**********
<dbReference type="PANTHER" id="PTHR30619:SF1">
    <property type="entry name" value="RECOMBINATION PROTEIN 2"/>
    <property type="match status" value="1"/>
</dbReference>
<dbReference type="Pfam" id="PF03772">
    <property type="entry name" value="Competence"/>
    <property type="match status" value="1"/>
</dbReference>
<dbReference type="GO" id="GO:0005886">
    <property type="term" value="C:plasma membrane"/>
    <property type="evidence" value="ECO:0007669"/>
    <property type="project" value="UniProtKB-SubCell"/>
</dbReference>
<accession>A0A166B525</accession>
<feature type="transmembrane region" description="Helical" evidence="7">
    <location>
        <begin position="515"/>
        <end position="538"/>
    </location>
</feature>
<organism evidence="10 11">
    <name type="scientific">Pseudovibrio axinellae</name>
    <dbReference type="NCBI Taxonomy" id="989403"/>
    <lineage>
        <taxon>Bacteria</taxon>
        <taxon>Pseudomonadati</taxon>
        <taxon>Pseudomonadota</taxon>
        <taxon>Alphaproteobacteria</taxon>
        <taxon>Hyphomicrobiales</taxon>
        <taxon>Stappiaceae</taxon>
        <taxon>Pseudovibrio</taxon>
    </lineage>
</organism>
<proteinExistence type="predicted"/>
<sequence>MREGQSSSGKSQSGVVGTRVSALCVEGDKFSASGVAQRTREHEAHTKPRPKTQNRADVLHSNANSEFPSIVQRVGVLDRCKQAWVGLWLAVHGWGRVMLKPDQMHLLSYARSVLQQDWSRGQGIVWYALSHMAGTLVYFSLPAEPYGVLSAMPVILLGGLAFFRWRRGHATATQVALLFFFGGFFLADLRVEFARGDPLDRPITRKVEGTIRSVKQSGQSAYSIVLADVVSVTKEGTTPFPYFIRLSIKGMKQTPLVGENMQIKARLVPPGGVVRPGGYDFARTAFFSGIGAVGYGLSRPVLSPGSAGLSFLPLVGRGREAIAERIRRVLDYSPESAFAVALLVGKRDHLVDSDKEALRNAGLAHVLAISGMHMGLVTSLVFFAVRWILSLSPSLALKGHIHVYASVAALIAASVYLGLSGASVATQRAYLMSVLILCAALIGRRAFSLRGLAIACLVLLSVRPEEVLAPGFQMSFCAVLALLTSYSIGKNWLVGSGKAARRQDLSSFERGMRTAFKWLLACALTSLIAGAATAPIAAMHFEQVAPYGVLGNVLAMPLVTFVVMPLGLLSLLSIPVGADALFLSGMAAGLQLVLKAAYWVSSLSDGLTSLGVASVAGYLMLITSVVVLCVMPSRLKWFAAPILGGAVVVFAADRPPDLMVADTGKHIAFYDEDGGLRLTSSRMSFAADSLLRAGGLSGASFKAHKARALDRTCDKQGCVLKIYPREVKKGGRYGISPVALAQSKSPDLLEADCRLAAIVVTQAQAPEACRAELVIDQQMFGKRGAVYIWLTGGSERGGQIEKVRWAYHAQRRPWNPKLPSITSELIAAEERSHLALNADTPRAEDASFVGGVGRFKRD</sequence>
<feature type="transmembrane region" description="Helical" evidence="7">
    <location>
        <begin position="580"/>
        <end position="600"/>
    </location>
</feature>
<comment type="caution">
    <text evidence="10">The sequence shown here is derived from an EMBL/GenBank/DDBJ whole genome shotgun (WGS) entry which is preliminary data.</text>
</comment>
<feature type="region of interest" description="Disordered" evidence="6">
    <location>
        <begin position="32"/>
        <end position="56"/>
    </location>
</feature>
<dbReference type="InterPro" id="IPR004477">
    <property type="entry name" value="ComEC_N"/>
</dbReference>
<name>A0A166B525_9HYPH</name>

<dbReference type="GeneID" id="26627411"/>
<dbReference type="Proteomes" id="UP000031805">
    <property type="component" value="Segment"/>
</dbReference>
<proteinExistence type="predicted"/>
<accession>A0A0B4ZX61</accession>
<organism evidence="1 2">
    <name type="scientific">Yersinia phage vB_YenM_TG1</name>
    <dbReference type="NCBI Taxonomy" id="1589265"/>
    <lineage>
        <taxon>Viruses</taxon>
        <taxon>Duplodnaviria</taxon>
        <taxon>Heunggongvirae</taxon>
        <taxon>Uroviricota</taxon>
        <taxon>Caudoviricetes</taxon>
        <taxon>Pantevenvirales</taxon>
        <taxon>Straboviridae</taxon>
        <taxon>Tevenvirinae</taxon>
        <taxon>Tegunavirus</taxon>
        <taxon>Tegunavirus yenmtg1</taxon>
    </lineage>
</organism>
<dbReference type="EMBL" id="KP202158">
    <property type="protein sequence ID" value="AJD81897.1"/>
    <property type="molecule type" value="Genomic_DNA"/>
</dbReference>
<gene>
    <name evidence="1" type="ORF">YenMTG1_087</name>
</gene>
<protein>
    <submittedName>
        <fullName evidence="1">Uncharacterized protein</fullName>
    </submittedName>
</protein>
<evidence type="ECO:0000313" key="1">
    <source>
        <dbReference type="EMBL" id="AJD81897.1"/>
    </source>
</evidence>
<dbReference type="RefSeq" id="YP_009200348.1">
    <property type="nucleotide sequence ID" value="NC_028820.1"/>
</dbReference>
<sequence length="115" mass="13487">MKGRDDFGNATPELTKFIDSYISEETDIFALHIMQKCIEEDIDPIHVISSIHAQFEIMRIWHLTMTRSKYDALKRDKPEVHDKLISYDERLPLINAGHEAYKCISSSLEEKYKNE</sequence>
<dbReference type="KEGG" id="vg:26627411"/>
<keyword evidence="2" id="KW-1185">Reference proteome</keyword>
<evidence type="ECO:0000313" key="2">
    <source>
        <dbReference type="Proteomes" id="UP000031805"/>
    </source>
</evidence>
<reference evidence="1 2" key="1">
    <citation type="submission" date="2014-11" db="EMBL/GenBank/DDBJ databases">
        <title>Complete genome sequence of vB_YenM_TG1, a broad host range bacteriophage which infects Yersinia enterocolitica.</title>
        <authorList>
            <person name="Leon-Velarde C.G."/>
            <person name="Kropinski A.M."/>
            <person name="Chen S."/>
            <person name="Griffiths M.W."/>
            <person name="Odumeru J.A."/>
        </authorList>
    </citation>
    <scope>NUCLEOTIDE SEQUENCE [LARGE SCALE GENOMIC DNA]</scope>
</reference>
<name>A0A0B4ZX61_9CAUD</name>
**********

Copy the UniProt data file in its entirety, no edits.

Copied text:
<dbReference type="PANTHER" id="PTHR30619:SF1">
    <property type="entry name" value="RECOMBINATION PROTEIN 2"/>
    <property type="match status" value="1"/>
</dbReference>
<dbReference type="Pfam" id="PF03772">
    <property type="entry name" value="Competence"/>
    <property type="match status" value="1"/>
</dbReference>
<dbReference type="GO" id="GO:0005886">
    <property type="term" value="C:plasma membrane"/>
    <property type="evidence" value="ECO:0007669"/>
    <property type="project" value="UniProtKB-SubCell"/>
</dbReference>
<accession>A0A166B525</accession>
<feature type="transmembrane region" description="Helical" evidence="7">
    <location>
        <begin position="515"/>
        <end position="538"/>
    </location>
</feature>
<organism evidence="10 11">
    <name type="scientific">Pseudovibrio axinellae</name>
    <dbReference type="NCBI Taxonomy" id="989403"/>
    <lineage>
        <taxon>Bacteria</taxon>
        <taxon>Pseudomonadati</taxon>
        <taxon>Pseudomonadota</taxon>
        <taxon>Alphaproteobacteria</taxon>
        <taxon>Hyphomicrobiales</taxon>
        <taxon>Stappiaceae</taxon>
        <taxon>Pseudovibrio</taxon>
    </lineage>
</organism>
<proteinExistence type="predicted"/>
<sequence>MREGQSSSGKSQSGVVGTRVSALCVEGDKFSASGVAQRTREHEAHTKPRPKTQNRADVLHSNANSEFPSIVQRVGVLDRCKQAWVGLWLAVHGWGRVMLKPDQMHLLSYARSVLQQDWSRGQGIVWYALSHMAGTLVYFSLPAEPYGVLSAMPVILLGGLAFFRWRRGHATATQVALLFFFGGFFLADLRVEFARGDPLDRPITRKVEGTIRSVKQSGQSAYSIVLADVVSVTKEGTTPFPYFIRLSIKGMKQTPLVGENMQIKARLVPPGGVVRPGGYDFARTAFFSGIGAVGYGLSRPVLSPGSAGLSFLPLVGRGREAIAERIRRVLDYSPESAFAVALLVGKRDHLVDSDKEALRNAGLAHVLAISGMHMGLVTSLVFFAVRWILSLSPSLALKGHIHVYASVAALIAASVYLGLSGASVATQRAYLMSVLILCAALIGRRAFSLRGLAIACLVLLSVRPEEVLAPGFQMSFCAVLALLTSYSIGKNWLVGSGKAARRQDLSSFERGMRTAFKWLLACALTSLIAGAATAPIAAMHFEQVAPYGVLGNVLAMPLVTFVVMPLGLLSLLSIPVGADALFLSGMAAGLQLVLKAAYWVSSLSDGLTSLGVASVAGYLMLITSVVVLCVMPSRLKWFAAPILGGAVVVFAADRPPDLMVADTGKHIAFYDEDGGLRLTSSRMSFAADSLLRAGGLSGASFKAHKARALDRTCDKQGCVLKIYPREVKKGGRYGISPVALAQSKSPDLLEADCRLAAIVVTQAQAPEACRAELVIDQQMFGKRGAVYIWLTGGSERGGQIEKVRWAYHAQRRPWNPKLPSITSELIAAEERSHLALNADTPRAEDASFVGGVGRFKRD</sequence>
<feature type="transmembrane region" description="Helical" evidence="7">
    <location>
        <begin position="580"/>
        <end position="600"/>
    </location>
</feature>
<comment type="caution">
    <text evidence="10">The sequence shown here is derived from an EMBL/GenBank/DDBJ whole genome shotgun (WGS) entry which is preliminary data.</text>
</comment>
<feature type="region of interest" description="Disordered" evidence="6">
    <location>
        <begin position="32"/>
        <end position="56"/>
    </location>
</feature>
<dbReference type="InterPro" id="IPR004477">
    <property type="entry name" value="ComEC_N"/>
</dbReference>
<name>A0A166B525_9HYPH</name>

<dbReference type="GeneID" id="26627411"/>
<dbReference type="Proteomes" id="UP000031805">
    <property type="component" value="Segment"/>
</dbReference>
<proteinExistence type="predicted"/>
<accession>A0A0B4ZX61</accession>
<organism evidence="1 2">
    <name type="scientific">Yersinia phage vB_YenM_TG1</name>
    <dbReference type="NCBI Taxonomy" id="1589265"/>
    <lineage>
        <taxon>Viruses</taxon>
        <taxon>Duplodnaviria</taxon>
        <taxon>Heunggongvirae</taxon>
        <taxon>Uroviricota</taxon>
        <taxon>Caudoviricetes</taxon>
        <taxon>Pantevenvirales</taxon>
        <taxon>Straboviridae</taxon>
        <taxon>Tevenvirinae</taxon>
        <taxon>Tegunavirus</taxon>
        <taxon>Tegunavirus yenmtg1</taxon>
    </lineage>
</organism>
<dbReference type="EMBL" id="KP202158">
    <property type="protein sequence ID" value="AJD81897.1"/>
    <property type="molecule type" value="Genomic_DNA"/>
</dbReference>
<gene>
    <name evidence="1" type="ORF">YenMTG1_087</name>
</gene>
<protein>
    <submittedName>
        <fullName evidence="1">Uncharacterized protein</fullName>
    </submittedName>
</protein>
<evidence type="ECO:0000313" key="1">
    <source>
        <dbReference type="EMBL" id="AJD81897.1"/>
    </source>
</evidence>
<dbReference type="RefSeq" id="YP_009200348.1">
    <property type="nucleotide sequence ID" value="NC_028820.1"/>
</dbReference>
<sequence length="115" mass="13487">MKGRDDFGNATPELTKFIDSYISEETDIFALHIMQKCIEEDIDPIHVISSIHAQFEIMRIWHLTMTRSKYDALKRDKPEVHDKLISYDERLPLINAGHEAYKCISSSLEEKYKNE</sequence>
<dbReference type="KEGG" id="vg:26627411"/>
<keyword evidence="2" id="KW-1185">Reference proteome</keyword>
<evidence type="ECO:0000313" key="2">
    <source>
        <dbReference type="Proteomes" id="UP000031805"/>
    </source>
</evidence>
<reference evidence="1 2" key="1">
    <citation type="submission" date="2014-11" db="EMBL/GenBank/DDBJ databases">
        <title>Complete genome sequence of vB_YenM_TG1, a broad host range bacteriophage which infects Yersinia enterocolitica.</title>
        <authorList>
            <person name="Leon-Velarde C.G."/>
            <person name="Kropinski A.M."/>
            <person name="Chen S."/>
            <person name="Griffiths M.W."/>
            <person name="Odumeru J.A."/>
        </authorList>
    </citation>
    <scope>NUCLEOTIDE SEQUENCE [LARGE SCALE GENOMIC DNA]</scope>
</reference>
<name>A0A0B4ZX61_9CAUD</name>